Week of Oct. 2, 2023

This week we explore a significant financing for an artificial intelligence-based biotech company, an investment in medtech by the UK government and a U.S. Food and Drug Administration visit to a major medtech incubator. We also look at a new product using AI to provide information regarding clinical trials. Finally, we highlight concerns from the FDA surrounding lab-developed testing.

Each week we highlight five things affecting the life sciences industry. Here’s the latest.

Evozyne has successfully secured an $81 million series B investment round to bolster its generative AI-powered drug discovery platform and advance product development, per BioPharma-Reporter. Notably, earlier collaborations between Evozyne and NVIDIA resulted in the creation of a pioneering AI model tailored for designing therapeutic proteins. This innovative approach, showcased by NVIDIA at the J.P. Morgan Healthcare Conference, enhances the quantity and quality of synthetic protein designs, paving the way for the design of new therapeutics and expediting the development timeline for new treatments.

The UK’s National Health Service department of health and social care has announced an invitation for integrated care systems to bid for a portion of a £30 million fund dedicated to innovative medical technology. Medical Device + Diagnostic Industry reports that this initiative aims to alleviate the strain on the NHS, particularly during the winter season. Potential applications of the fund include the expansion of 3D checks to expedite cancer testing and innovative solutions like the logistical deployment of drones. Steve Barclay, the health and social care secretary, emphasized the importance of providing clinicians with cutting-edge technology to enhance care quality, reduce waiting times and address other priorities. The funding could facilitate the acquisition of the latest tech solutions to decrease waiting lists, hasten diagnoses, and broaden the scope of virtual wards. Furthermore, the investment might support wearable medical devices for continuous patient monitoring at home and advanced imaging technologies for early illness detection.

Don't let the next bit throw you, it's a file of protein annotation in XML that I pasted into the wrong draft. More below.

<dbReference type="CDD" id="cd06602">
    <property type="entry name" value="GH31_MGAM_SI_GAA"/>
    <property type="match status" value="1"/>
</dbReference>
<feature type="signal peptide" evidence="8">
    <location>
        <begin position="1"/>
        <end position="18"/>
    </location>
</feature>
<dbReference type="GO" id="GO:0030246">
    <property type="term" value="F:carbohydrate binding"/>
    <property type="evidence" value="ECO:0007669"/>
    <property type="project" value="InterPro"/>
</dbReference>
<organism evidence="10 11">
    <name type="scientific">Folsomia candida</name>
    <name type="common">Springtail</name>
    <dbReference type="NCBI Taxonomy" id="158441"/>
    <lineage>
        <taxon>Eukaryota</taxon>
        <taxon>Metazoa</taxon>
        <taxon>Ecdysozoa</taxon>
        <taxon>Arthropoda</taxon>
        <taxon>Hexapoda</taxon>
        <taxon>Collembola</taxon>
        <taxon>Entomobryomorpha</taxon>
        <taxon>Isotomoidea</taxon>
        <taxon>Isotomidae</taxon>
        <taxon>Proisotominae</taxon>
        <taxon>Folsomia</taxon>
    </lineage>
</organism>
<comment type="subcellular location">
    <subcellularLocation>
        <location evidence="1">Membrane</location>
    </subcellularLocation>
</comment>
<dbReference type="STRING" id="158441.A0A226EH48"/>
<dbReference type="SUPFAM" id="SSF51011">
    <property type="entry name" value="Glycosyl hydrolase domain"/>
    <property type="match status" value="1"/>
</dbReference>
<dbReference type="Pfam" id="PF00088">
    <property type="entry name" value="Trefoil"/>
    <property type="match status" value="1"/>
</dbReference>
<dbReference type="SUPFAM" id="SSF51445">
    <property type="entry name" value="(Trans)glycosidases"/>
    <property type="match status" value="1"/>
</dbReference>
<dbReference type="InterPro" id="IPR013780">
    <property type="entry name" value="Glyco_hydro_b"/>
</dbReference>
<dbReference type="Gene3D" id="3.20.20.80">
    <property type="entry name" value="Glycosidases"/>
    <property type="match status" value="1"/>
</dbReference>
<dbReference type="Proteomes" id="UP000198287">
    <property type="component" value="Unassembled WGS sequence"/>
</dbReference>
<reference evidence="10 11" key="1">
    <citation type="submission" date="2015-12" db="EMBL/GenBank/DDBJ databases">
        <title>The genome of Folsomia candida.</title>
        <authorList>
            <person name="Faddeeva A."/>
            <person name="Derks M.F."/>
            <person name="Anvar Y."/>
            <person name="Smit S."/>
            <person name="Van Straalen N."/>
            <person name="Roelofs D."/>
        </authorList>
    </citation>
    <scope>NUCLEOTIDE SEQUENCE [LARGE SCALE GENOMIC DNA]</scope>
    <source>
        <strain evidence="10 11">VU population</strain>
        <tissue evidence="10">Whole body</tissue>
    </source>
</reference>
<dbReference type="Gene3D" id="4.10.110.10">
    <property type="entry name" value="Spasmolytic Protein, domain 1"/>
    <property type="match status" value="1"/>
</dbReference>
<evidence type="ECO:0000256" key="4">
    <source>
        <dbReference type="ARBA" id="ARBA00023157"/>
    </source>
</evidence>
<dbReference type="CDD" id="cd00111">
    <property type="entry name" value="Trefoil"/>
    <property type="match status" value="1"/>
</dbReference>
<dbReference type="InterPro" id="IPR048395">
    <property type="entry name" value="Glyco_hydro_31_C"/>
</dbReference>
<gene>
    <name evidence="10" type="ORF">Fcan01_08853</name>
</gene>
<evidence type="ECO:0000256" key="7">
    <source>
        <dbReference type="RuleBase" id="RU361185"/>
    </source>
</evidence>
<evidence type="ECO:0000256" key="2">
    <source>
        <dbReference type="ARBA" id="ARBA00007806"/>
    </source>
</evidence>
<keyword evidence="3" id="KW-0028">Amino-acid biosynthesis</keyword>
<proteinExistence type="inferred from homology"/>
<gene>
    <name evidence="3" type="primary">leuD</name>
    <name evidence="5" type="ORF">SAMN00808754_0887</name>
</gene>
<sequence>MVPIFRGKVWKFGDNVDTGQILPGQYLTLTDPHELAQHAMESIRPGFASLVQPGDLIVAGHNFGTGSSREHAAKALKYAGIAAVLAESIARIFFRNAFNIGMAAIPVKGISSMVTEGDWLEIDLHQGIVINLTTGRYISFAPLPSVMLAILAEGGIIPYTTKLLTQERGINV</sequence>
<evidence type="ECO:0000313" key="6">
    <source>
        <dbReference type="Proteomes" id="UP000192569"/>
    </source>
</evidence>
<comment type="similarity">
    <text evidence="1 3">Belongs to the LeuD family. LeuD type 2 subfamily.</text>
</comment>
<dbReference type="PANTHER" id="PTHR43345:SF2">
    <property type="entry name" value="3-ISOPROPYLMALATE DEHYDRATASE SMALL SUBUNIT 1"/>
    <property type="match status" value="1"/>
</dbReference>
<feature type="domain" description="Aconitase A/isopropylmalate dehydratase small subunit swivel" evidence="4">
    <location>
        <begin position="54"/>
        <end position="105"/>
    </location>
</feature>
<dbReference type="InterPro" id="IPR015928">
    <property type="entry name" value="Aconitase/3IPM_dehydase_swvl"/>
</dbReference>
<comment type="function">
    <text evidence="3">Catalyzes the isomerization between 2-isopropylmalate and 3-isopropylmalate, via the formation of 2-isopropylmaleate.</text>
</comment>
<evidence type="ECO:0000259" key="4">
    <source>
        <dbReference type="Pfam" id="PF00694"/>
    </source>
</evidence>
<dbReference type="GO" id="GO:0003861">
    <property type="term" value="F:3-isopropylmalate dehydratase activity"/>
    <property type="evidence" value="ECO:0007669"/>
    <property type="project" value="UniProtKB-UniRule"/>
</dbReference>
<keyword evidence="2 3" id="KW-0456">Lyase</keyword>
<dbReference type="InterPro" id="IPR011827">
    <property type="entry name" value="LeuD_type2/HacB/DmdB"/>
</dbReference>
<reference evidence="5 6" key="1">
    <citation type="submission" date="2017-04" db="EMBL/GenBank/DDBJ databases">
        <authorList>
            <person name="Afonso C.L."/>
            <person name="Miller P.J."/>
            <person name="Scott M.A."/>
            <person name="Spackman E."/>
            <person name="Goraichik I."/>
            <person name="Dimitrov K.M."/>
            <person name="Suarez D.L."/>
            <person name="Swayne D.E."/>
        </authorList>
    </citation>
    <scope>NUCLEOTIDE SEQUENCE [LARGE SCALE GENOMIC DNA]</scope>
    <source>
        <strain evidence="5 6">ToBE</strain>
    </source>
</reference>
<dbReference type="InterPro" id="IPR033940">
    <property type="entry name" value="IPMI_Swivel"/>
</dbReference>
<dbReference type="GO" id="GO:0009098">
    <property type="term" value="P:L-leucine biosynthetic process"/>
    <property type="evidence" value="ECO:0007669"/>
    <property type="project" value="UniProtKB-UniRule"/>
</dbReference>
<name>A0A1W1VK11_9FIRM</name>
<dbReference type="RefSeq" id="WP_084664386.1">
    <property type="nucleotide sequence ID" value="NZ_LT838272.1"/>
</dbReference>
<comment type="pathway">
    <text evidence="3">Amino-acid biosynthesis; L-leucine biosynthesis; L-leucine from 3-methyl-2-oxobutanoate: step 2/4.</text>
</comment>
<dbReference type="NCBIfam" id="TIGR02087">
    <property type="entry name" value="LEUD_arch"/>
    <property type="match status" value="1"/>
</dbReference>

T-Hub, a prominent startup incubator in India, recently welcomed a delegation from the FDA. The visit aimed to delve into the southern state of India Telangana’s thriving innovation ecosystem, emphasizing medtech, health care and innovation. This event highlighted Telangana’s rapid growth in the life sciences and pharma sector, especially in medical devices and digital health. Per TimesTech, the hosts highlighted Telangana’s global significance, noting its hosting of the highest number of FDA-approved facilities worldwide.

H1, a health care platform company, has launched a new product, GenosAI, according to Fierce Biotech. The solution offers a ChatGPT-like experience for users to ask questions about clinical trials using natural language processing. The platform provides a comprehensive dataset and the option to incorporate user data. H1, which initially started as a LinkedIn-like platform for health care professionals, has expanded its services and secured over $130 million in funding, since November 2021.

According to the Wall Street Journal, a proposed regulatory shift by the FDA is causing uncertainty in the laboratory-testing market as startups are developing advanced tests designed for early detection of diseases and to identify customized treatments. Lab-developed tests, often created and performed in a single lab, are being designed by startups using genomics and AI to identify diseases and therapies before symptoms appear. The FDA’s proposal to regulate such tests could lead to concern among investors in a sector that is currently attractive to venture capital firms.

For more insights in life sciences, check out RSM’s industry outlook.

Source link: https://realeconomy.rsmus.com/5-things-to-know-in-life-sciences-week-of-oct-2-2023/ by Justin Culbertson at realeconomy.rsmus.com